I'm scheduled to be profiled this week in Sylvia Dickey Smith's column in the EXAMINER. She's invited women of a certain age to comment on how maturity makes them better writers. Of course I jumped in on that one, but I have to admit that simply aging doesn't make anyone better at anything. I know people who, as they age, hang on harder and harder to things that interfere with improvement.
First is youth. The more a person tries to hold onto it, the harder he or she has to work at it. This wastes valuable time that could have been spent getting better at something, like descriptive prose. For example: plucking my eyebrows these days takes way longer than it used to, first because my brows have decided to expand for some reason and second because the frown-lines up there are so deep that it's more excavation than plucking. I may just quit worrying about it. They're lighter now that they're gray anyway.
Another thing that stands in the way of being a wise old person is the how-it-used-to-be syndrome. Many of us can't get over the fact that not only are things NOT the way they used to be, but also that those who follow DON'T EVEN CARE! You can tell your kids (and grandkids) all day long how great it used to be, or you can get off your rear and do something.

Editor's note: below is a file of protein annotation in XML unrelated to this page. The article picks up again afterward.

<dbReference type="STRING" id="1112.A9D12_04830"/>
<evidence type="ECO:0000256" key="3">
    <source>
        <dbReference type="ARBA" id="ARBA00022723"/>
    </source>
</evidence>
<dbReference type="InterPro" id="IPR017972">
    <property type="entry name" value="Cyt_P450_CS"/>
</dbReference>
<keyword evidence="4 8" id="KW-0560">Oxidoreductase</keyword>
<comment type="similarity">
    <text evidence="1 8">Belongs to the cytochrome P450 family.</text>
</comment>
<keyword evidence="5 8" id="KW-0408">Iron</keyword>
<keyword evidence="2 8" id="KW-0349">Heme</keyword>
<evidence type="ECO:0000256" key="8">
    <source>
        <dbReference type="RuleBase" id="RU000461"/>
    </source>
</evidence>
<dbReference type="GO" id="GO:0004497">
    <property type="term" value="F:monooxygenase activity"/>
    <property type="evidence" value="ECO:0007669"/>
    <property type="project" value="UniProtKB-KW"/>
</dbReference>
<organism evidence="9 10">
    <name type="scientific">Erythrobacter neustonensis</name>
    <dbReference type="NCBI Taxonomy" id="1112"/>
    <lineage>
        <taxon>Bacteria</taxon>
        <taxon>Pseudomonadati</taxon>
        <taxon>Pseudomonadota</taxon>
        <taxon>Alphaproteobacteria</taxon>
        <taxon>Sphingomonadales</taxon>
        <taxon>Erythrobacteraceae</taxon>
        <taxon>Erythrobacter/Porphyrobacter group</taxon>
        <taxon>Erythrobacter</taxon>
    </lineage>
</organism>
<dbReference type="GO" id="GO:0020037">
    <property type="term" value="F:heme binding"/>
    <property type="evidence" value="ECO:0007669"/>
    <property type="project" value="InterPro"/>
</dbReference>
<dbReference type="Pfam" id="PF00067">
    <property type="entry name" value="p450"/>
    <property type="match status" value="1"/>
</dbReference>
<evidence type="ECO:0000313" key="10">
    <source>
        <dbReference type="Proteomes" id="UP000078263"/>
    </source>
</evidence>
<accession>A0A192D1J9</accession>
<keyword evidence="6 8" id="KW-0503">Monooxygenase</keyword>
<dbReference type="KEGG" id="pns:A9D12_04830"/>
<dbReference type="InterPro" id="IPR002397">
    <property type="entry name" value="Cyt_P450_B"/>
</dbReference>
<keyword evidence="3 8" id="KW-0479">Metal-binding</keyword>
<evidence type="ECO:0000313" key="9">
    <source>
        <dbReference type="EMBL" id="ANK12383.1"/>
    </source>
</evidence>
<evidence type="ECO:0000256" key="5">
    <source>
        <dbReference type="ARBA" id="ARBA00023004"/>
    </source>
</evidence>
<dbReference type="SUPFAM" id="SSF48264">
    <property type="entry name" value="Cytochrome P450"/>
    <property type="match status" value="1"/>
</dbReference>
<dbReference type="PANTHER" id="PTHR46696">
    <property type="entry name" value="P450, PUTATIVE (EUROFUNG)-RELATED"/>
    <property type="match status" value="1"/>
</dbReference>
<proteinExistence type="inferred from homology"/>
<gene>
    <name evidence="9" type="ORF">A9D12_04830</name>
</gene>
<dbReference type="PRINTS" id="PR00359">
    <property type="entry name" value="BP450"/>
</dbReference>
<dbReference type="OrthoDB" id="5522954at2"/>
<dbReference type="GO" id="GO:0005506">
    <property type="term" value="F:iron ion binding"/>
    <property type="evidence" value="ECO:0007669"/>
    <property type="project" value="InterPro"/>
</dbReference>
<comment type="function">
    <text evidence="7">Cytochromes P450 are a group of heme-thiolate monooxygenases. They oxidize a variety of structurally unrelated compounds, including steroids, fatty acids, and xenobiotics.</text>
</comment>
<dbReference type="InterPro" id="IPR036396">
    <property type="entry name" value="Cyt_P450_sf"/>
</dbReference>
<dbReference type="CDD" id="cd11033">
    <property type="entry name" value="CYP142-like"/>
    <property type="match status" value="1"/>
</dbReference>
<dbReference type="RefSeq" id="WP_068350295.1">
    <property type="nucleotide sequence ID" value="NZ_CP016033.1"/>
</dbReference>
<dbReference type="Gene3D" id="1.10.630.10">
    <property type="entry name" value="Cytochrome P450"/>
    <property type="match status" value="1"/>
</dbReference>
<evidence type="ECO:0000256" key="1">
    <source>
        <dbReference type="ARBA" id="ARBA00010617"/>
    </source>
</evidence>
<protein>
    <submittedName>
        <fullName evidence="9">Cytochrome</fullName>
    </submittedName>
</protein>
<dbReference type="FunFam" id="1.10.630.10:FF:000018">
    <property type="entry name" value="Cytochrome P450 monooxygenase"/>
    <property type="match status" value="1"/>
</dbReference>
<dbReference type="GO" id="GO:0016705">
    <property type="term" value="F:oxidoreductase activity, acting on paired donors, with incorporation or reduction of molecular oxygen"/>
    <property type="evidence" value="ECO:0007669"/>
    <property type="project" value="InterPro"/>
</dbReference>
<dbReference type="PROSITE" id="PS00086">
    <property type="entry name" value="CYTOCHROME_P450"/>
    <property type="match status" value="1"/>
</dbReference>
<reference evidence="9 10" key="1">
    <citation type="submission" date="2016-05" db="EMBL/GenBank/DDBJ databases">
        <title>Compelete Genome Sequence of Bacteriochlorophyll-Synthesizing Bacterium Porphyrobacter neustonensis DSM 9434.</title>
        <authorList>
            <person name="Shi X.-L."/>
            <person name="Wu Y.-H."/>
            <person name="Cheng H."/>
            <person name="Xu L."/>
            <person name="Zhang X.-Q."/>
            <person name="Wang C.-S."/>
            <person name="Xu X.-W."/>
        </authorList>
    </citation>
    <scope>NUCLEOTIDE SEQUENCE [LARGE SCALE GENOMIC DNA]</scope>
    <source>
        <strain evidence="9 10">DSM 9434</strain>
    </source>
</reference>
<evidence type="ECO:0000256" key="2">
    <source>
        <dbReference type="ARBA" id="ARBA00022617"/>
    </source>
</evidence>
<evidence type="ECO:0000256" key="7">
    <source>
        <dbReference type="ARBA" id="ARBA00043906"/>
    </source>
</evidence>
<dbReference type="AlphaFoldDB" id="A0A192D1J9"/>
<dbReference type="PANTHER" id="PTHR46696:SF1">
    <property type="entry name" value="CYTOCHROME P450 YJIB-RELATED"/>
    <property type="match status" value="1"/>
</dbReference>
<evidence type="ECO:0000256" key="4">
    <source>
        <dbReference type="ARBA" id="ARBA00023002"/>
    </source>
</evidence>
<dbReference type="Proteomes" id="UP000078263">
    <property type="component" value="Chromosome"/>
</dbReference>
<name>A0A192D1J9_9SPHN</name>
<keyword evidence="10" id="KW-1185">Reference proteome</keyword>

Last is, for lack of a better term, fear. Despite evidence that our brains need new stimuli to keep operating, we often fall into habits somewhere around forty and stick with them forever after. When I retired at 52 from a job where I made good money, knew exactly what I was doing and was very good at it, and had all kinds of perks that my friends envied, many people (including my investments counselor) thought I was crazy. What-ifs popped up everywhere, but my yen to do something different overcame my fears. I have never once been sorry.
So does maturity make a better writer? Experience is certainly a wonderful well to draw from, if a person isn't trying to look thirty, clinging to the good old days, or cringing at the thought of something completely different from her first fifty years.